Directory of Open Access Journals (Sweden)

    Eric J. Chaisson


    Full Text Available Nature’s many varied complex systems—including galaxies, stars, planets, life, and society—are islands of order within the increasingly disordered Universe. All organized systems are subject to physical, biological, or cultural evolution, which together comprise the grander interdisciplinary subject of cosmic evolution. A wealth of observational data supports the hypothesis that increasingly complex systems evolve unceasingly, uncaringly, and unpredictably from big bang to humankind. These are global history greatly extended, big history with a scientific basis, and natural history broadly portrayed across ∼14 billion years of time. Human beings and our cultural inventions are not special, unique, or apart from Nature; rather, we are an integral part of a universal evolutionary process connecting all such complex systems throughout space and time. Such evolution writ large has significant potential to unify the natural sciences into a holistic understanding of who we are and whence we came. No new science (beyond frontier, nonequilibrium thermodynamics is needed to describe cosmic evolution’s major milestones at a deep and empirical level. Quantitative models and experimental tests imply that a remarkable simplicity underlies the emergence and growth of complexity for a wide spectrum of known and diverse systems. Energy is a principal facilitator of the rising complexity of ordered systems within the expanding Universe; energy flows are as central to life and society as they are to stars and galaxies. In particular, energy rate density—contrasting with information content or entropy production—is an objective metric suitable to gauge relative degrees of complexity among a hierarchy of widely assorted systems observed throughout the material Universe. Operationally, those systems capable of utilizing optimum amounts of energy tend to survive, and those that cannot are nonrandomly eliminated.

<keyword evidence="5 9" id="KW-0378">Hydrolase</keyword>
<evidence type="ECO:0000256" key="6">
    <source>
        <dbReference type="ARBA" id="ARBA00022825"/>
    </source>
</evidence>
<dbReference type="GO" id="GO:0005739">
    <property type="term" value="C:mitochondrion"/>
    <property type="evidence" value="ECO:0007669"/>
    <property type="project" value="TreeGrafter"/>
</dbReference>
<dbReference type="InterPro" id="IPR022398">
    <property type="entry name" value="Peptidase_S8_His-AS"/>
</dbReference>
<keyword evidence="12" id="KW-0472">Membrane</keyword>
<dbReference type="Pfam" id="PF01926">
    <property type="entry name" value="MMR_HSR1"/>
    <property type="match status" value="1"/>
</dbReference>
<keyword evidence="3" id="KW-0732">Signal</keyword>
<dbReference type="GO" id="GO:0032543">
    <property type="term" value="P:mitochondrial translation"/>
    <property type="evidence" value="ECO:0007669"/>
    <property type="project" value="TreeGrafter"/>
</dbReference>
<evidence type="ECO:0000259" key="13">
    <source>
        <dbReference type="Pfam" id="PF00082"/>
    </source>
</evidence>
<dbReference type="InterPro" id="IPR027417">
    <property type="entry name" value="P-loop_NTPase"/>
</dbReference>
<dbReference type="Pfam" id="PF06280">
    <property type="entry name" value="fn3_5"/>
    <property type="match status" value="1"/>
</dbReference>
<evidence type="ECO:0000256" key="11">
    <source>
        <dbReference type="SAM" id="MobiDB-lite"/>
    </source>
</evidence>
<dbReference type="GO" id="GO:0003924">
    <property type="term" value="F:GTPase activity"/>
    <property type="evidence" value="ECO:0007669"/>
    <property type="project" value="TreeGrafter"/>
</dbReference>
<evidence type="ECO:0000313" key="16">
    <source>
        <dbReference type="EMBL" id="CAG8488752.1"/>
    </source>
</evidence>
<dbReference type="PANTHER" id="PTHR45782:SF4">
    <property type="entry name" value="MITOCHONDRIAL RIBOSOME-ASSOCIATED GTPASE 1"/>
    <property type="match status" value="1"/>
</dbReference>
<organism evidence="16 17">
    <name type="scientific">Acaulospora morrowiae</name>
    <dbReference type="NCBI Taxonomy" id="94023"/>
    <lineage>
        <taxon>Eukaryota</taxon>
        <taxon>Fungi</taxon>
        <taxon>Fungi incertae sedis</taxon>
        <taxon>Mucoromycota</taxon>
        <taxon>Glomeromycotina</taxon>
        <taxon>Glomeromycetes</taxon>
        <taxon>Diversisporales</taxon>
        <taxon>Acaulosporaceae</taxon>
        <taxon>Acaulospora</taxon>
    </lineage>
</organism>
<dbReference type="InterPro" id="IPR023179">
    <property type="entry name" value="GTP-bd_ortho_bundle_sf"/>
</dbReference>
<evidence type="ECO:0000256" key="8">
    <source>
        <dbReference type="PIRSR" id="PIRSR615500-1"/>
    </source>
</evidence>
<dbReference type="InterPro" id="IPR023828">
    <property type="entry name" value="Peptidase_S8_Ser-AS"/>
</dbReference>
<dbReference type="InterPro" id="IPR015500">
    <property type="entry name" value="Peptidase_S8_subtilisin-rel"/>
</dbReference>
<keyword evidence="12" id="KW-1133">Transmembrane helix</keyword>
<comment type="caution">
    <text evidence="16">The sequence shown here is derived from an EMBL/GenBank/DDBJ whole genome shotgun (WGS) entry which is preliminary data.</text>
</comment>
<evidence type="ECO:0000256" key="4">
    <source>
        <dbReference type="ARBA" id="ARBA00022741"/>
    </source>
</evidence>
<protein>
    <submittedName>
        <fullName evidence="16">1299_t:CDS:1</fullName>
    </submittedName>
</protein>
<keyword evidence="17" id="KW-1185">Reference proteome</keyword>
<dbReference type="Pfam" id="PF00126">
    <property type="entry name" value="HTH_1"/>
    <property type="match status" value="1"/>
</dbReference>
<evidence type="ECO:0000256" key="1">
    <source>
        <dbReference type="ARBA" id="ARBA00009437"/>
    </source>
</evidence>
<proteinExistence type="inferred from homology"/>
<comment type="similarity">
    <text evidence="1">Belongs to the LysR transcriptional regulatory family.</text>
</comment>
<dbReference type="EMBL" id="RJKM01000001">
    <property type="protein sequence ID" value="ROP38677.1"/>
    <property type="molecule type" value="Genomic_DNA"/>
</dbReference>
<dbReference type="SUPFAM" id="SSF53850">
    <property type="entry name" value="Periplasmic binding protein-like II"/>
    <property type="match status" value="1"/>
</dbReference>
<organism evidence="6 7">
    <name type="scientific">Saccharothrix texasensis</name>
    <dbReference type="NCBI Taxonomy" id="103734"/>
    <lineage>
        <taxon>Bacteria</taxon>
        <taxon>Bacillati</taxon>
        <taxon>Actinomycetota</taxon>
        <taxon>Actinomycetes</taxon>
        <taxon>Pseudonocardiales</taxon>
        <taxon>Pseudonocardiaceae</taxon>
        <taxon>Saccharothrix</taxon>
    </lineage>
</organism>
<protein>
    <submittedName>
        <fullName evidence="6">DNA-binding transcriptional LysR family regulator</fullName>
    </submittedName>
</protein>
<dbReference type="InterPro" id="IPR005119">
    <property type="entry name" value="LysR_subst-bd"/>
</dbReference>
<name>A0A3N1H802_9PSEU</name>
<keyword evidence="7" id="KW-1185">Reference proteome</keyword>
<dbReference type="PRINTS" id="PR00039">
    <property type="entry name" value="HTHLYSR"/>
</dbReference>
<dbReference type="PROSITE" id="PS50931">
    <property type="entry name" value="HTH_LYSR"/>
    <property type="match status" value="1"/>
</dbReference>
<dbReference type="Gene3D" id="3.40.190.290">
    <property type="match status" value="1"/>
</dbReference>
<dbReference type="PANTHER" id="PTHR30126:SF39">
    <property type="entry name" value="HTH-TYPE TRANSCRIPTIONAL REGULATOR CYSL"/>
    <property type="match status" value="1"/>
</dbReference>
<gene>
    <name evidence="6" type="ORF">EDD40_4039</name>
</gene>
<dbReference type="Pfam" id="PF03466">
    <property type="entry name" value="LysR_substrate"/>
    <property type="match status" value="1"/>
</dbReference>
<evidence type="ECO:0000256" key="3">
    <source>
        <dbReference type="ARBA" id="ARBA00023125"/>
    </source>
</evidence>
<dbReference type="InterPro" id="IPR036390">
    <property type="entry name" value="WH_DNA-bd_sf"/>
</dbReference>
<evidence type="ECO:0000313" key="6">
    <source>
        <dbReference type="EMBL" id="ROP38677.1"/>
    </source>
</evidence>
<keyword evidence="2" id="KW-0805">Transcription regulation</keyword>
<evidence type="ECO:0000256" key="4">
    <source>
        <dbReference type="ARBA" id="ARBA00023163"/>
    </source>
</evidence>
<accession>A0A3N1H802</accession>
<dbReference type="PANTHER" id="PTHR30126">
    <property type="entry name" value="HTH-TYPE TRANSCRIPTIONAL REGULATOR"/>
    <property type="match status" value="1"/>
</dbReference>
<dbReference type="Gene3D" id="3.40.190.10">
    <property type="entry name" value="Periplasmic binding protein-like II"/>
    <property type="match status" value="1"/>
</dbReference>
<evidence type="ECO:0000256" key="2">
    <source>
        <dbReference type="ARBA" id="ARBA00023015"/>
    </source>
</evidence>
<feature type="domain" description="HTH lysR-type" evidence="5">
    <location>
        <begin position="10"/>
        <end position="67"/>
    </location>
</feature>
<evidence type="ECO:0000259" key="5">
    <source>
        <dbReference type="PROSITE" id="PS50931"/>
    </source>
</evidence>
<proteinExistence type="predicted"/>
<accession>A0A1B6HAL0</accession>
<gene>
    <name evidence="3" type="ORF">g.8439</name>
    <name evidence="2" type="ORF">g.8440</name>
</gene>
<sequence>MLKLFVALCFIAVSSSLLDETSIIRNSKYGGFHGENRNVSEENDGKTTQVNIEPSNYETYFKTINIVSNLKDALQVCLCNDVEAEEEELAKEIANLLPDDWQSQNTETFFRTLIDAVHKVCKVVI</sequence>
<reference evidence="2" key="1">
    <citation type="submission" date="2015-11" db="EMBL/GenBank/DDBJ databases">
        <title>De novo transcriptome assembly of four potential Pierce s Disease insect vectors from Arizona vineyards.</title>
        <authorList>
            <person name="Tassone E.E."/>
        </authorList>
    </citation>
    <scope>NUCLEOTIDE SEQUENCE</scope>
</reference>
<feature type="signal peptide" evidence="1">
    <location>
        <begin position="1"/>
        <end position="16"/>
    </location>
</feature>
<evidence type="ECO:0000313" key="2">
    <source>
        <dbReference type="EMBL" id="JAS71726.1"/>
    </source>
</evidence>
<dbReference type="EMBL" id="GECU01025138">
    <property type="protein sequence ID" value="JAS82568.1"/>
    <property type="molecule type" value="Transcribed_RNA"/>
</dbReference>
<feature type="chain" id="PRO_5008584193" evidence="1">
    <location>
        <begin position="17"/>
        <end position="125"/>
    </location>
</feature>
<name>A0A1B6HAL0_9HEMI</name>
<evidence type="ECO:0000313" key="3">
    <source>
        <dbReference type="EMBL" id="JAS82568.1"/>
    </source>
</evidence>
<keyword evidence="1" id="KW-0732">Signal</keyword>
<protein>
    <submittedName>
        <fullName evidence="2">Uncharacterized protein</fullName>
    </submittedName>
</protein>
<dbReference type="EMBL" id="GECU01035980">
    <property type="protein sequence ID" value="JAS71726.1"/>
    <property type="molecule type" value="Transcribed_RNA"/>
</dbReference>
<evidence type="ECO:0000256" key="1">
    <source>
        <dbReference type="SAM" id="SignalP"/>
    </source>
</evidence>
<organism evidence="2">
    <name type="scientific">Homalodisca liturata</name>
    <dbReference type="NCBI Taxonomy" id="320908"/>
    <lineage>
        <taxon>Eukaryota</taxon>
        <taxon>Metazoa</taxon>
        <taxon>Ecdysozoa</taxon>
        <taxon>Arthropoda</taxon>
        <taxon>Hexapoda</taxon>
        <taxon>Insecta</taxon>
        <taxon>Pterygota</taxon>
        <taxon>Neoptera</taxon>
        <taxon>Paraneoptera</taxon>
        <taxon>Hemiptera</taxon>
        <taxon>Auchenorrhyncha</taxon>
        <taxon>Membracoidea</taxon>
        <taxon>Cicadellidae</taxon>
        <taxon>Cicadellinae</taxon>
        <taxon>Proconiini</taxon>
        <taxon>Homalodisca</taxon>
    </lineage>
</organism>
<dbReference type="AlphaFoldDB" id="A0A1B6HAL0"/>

16. Psoriasis: epidemiology, natural history, and differential diagnosis